For the first time in history, more than half of all Americans would be on the federal dole.
The federal government’s system of entitlements is the largest money-shuffling machine in human history, and President Biden intends to make it a lot bigger. His American Families Plan—which he recently attempted to tie to a bipartisan infrastructure deal—proposes to extend the reach of federal entitlements to 21 million additional Americans, the largest expansion since Lyndon B. Johnson’s Great Society.
For the first time in U.S. history—except possibly for the pandemic years 2020 and 2021, for which we don’t yet have data—more than half of working-age households would be on the entitlement rolls if the plan were enacted in its current form. Contrary to Mr. Biden’s assertion that his plan “doesn’t add a single penny to our deficits,” his plan would add more than $1 trillion to the national debt over the next decade.
The American Families Plan proposes several new entitlement programs. One promises students the government will pick up the entire cost of community-college tuition; another promises families earning 1.5 times their state’s median income that Washington will cover all daycare expenses above 7% of family income for children under 5; still another promises workers up to 12 weeks of federally financed wage subsidies to take time off to care for newborns or sick family members.
The American Families Plan would follow longstanding government practice and make temporary emergency programs permanent. In March, Congress enacted the American Rescue Plan, which expanded Affordable Care Act subsidies and refundable tax credits for child care and low-wage workers. The expansions were sold as temporary measures to combat the effects of pandemic lockdowns. A month later, Mr. Biden asked Congress to make them permanent.
These programs extend eligibility for benefits high up the income ladder. Two-parent households with two preschool-age children and incomes up to $130,000 would qualify for federal cash assistance for daycare. Single parents with two preschoolers and incomes up to $113,000 would qualify. And some families with incomes over $200,000 would be eligible for health-insurance subsidies. Other parts of the plan, such as paid leave and free community college, have no income limits at all.
Our analysis shows that the American Families Plan would add 21 million Americans to the list of federal entitlement beneficiaries. With these additional recipients, 57% of all married-couple children would receive federal entitlement benefits, and more than 80% of single-parent households would be on the entitlement rolls.
The share of households receiving assistance would be higher in some areas of the U.S. than in others. This is primarily because federal eligibility for many of the American Families Plan’s programs, particularly its refundable tax credits, don’t account for geographical differences in incomes and living costs.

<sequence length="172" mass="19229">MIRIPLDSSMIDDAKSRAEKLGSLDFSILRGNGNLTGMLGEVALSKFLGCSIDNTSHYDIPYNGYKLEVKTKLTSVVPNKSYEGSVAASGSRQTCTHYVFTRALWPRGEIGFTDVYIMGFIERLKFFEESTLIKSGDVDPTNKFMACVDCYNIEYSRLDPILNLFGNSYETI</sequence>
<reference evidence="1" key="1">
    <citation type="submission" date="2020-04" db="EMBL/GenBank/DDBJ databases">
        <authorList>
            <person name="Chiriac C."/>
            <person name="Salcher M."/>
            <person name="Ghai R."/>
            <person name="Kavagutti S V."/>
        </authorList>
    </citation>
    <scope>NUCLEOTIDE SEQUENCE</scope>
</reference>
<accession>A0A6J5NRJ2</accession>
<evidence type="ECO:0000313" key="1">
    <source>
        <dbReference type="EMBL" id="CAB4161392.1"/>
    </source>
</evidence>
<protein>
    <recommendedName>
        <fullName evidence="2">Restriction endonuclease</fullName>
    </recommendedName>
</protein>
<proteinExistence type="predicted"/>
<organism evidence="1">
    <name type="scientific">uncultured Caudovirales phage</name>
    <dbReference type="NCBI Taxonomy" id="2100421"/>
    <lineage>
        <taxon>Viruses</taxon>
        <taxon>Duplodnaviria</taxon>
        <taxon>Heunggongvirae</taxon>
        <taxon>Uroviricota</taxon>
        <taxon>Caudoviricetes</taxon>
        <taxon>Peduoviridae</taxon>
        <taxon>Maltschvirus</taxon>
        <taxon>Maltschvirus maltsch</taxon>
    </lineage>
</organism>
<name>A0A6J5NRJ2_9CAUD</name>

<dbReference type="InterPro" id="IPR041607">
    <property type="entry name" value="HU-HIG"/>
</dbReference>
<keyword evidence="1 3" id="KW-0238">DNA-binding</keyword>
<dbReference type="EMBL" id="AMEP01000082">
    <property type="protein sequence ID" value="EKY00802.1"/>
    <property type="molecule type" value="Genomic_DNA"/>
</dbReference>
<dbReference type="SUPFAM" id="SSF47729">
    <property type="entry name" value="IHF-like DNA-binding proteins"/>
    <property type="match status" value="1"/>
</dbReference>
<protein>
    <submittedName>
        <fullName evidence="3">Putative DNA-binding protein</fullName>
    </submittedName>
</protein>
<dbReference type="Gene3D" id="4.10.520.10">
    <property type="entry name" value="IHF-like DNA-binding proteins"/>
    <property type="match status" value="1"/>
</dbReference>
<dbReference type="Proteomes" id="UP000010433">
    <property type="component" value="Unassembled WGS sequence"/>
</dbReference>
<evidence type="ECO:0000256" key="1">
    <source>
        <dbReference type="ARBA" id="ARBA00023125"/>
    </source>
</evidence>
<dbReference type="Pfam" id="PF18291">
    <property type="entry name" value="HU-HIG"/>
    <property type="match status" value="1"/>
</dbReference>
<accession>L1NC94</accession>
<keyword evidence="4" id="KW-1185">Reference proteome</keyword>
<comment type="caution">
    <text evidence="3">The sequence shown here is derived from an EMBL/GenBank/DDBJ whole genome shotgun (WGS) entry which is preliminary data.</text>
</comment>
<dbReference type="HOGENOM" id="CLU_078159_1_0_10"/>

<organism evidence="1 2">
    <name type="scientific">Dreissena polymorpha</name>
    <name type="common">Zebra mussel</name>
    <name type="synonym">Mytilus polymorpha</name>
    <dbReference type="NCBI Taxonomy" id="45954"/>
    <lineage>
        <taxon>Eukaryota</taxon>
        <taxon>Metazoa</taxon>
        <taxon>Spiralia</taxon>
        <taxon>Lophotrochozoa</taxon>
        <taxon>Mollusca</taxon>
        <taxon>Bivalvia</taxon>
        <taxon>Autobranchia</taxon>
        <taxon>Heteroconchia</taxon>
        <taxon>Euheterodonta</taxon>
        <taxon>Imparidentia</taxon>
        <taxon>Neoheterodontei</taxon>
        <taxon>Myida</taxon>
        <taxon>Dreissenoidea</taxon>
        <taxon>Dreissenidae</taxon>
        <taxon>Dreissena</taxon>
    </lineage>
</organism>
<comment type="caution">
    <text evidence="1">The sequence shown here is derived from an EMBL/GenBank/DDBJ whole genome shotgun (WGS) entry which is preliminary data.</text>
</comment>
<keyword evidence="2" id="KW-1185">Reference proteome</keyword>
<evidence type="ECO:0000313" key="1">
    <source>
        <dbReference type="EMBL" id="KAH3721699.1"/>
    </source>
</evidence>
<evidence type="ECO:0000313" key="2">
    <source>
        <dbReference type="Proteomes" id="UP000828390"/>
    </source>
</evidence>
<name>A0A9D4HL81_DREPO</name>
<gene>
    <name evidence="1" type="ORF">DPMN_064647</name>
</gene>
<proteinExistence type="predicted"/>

We estimate that most of the Biden plan’s entitlement benefits would go to middle- and upper-income households. Households in the upper half of the nonelderly income distribution would receive 40% of the new entitlement benefits.
Our estimates are for a full-employment economy, not one in recession. So the percentage of U.S. households receiving benefits from at least one federal entitlement program would only increase if the U.S. economy were to falter.
Where will the money come from to finance this largess? Mr. Biden claims that taxes on the rich will entirely finance his American Families Plan. But his proposed revenue heist falls woefully short of the plan’s true cost. Presidential budgets for years have been littered with gimmicks to hide their true expense. The American Families Plan is no exception.
The plan proposes that the $100 billion annual expansion of the child tax credit will suddenly expire at the end of 2025, reducing the tax credit from a high of $3,600 to $1,000. All other programs in the plan are assumed to be permanent. Why only phase out the child tax credit? The obvious answer: Its expiration reduces the 10-year estimated cost by $465 billion.
The gimmicks don’t stop there. The Biden administration proposes to use more than $200 billion in new business taxes to finance the American Families Plan. Amazingly, it also proposes to use that same money to finance future Medicare spending.
Properly accounting for these gimmicks, and the plan’s overly optimistic revenue assumptions from its Internal Revenue Service compliance initiatives, pushes the American Families Plan deficit to more than $1 trillion during the next 10 years. The president claims that his plan is part of a budget that is “putting the nation on a fiscally responsible path.” Hardly. If passed, it would accelerate the pace of entitlement expansions that began in the late 1960s. Improving the safety net is one thing, but spending more than $1 trillion on mainly middle-class entitlements and financing this expenditure with debt robs future generations while enriching today’s.
Mr. Cogan is author of “The High Cost of Good Intentions” and a senior fellow at Stanford University’s Hoover Institution. Mr. Heil is a policy fellow at Hoover.
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Appeared in the June 29, 2021, print edition.
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